Podcast Episode 164: Self-Installed Sump Pump, Upgraded Board and Batten, and Favorite House Styles
Justin Fink shows of his custom-built Dutch door before joining in discussions about French drains, siding details, and popular eras in American home building.
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This week’s podcast starts with editor projects, recalls, and listener feedback.
Justin’s Storm Windows: And his new Dutch door.
Patrick’s Faucet: Installed with a single-use faucet wrench.
Matt’s Recall Information: Navien water heater carbon monoxide poisoning, DeWALT drill shock hazard.
Listener Feedback: Horizontal or Vertical Wall Sheathing?
Kevin writes: On a recent Fine Homebuilding Podcast episode, someone said horizontal orientation is superior to vertical. They did not cite a source supporting the statement. APA maintains both installations are equal provided the panels are attached to framing or blocking. Can you please cite their source or at least clarify which, if either, orientation is superior?
Another Wet & Forget endorsement.
Question 1: Where is the water penetrating?
Adam in Virginia sent us a short video showing us the leaks he discovered when demoing the interior of a newly acquired 6-unit rental property.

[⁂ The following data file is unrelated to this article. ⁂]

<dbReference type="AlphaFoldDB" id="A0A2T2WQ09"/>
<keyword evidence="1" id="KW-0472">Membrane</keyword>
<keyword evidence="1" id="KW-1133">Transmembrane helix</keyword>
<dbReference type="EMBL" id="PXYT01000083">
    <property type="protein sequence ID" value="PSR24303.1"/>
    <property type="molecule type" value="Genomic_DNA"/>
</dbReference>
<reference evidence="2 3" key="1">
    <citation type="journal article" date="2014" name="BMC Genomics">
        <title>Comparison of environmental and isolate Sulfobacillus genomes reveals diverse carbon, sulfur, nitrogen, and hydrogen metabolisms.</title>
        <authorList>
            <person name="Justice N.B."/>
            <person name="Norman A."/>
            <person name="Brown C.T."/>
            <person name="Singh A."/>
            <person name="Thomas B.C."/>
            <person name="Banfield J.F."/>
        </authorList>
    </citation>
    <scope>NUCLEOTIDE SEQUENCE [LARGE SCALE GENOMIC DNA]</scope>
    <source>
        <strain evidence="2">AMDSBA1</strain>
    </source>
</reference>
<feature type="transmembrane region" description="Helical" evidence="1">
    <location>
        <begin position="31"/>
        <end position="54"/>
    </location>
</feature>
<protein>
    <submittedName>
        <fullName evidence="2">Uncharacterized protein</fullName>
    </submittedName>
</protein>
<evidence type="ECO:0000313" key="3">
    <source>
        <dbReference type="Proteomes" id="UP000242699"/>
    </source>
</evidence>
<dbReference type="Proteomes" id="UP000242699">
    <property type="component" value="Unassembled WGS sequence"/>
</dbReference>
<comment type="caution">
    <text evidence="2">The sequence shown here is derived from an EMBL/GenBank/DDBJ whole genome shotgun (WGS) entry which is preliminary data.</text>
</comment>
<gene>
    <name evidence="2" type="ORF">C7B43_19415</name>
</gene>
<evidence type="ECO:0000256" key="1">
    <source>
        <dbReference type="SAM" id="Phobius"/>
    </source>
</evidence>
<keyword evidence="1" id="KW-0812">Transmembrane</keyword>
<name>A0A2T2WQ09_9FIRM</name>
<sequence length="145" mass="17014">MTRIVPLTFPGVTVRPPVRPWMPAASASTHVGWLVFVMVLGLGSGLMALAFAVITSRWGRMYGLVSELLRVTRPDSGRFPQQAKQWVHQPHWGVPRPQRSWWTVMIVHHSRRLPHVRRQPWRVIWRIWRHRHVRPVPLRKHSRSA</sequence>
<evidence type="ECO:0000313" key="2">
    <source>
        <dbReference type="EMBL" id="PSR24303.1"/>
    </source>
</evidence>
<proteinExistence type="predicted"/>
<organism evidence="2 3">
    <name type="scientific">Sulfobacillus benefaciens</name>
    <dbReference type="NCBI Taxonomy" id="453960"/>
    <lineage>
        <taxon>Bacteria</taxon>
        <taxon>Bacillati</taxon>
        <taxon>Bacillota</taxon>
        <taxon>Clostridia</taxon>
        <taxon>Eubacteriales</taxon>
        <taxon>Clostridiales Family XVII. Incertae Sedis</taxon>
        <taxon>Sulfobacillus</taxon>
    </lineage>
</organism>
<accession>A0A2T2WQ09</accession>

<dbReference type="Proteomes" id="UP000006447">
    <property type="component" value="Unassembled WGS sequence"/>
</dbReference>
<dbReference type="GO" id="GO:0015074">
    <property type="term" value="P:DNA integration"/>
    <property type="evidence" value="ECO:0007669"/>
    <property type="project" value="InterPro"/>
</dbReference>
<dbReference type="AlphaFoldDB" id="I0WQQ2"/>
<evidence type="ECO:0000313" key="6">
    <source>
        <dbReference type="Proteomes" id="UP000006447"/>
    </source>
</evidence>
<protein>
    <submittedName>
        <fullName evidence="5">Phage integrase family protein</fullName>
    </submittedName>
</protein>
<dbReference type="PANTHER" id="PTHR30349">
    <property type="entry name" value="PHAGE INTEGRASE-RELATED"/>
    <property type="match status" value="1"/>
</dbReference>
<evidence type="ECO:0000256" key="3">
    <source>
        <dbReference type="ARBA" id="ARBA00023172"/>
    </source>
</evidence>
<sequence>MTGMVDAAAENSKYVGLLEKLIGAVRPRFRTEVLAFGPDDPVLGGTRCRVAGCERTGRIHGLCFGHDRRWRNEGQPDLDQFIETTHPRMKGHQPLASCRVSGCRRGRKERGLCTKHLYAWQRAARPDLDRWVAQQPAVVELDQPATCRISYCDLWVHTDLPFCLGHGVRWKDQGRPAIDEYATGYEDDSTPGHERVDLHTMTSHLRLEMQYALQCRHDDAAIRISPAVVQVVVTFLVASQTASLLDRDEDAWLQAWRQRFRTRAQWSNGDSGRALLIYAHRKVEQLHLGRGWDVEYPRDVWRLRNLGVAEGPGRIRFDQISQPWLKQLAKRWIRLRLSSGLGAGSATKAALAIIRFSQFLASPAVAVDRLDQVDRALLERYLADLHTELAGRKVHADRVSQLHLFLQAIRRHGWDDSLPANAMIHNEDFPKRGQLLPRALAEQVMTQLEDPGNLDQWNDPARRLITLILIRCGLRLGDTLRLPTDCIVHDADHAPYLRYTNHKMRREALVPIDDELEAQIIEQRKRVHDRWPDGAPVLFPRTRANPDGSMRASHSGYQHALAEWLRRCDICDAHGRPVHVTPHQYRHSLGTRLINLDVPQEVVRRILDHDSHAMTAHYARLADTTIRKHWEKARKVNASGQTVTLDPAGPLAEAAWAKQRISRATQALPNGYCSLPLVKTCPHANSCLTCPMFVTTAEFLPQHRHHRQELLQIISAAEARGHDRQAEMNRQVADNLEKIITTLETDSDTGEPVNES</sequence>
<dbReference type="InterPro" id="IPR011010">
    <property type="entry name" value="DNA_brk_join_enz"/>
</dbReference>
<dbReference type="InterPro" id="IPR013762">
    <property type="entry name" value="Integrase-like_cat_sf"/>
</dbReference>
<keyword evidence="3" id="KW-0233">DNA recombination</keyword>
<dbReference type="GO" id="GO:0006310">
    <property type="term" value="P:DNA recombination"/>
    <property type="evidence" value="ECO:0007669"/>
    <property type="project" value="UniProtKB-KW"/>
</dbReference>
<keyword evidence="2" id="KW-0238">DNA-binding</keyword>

Question 2: Can I install my own French drain and sump pump?
Matt from Columbus writes: Hey FHB Team! Long time, first time. My wife and I are wrapping up a full home renovation (strip the house back to studs and starting over). There’s one major job that I’m not sure of tackling or leaving to a pro: the basement has a water problem. When it rains you can hear water trickling in the wall cavity after rains and we do get a slight stream of water flowing to the floor drain after heavy downpour.
The house was built in 1946 with a full basement with block walls on a poured slab and no sump pump. I need a sump installed anyways and was thinking of putting in French drain along with dimple board at the same time to solve the problem. My wife and I have tackled most of the other renovations done to our house and I have some construction experience. I’m familiar enough with all the steps involved, and the thought of renting a jackhammer and gas powered wet saw sounds really cool: is this something that can be tackled by an above average skilled DIYer? Is there anything I need to be concerned with that would push this into the realm of hiring a professional?
PS: Did I mention I’d get to rent a concrete saw and a jack hammer for this job?
Question 3: What’s the best way to upgrade my board and batten?
Jonathan from Ontario writes: Hey guys, I’m currently working through all the podcasts and I have to say I do really enjoy listening to you guys.
I live in a 1986 2-story country house in Ontario (that’s in Canada FYI). The windows were updated about 8 years ago by the previous owner and done incorrectly. The siding is wood board and batten and is getting close to needing to be replaced. Underneath the board and batten is #15 felt paper over horizontal furring strips and the insulation. I will clarify there is no sheathing whatsoever.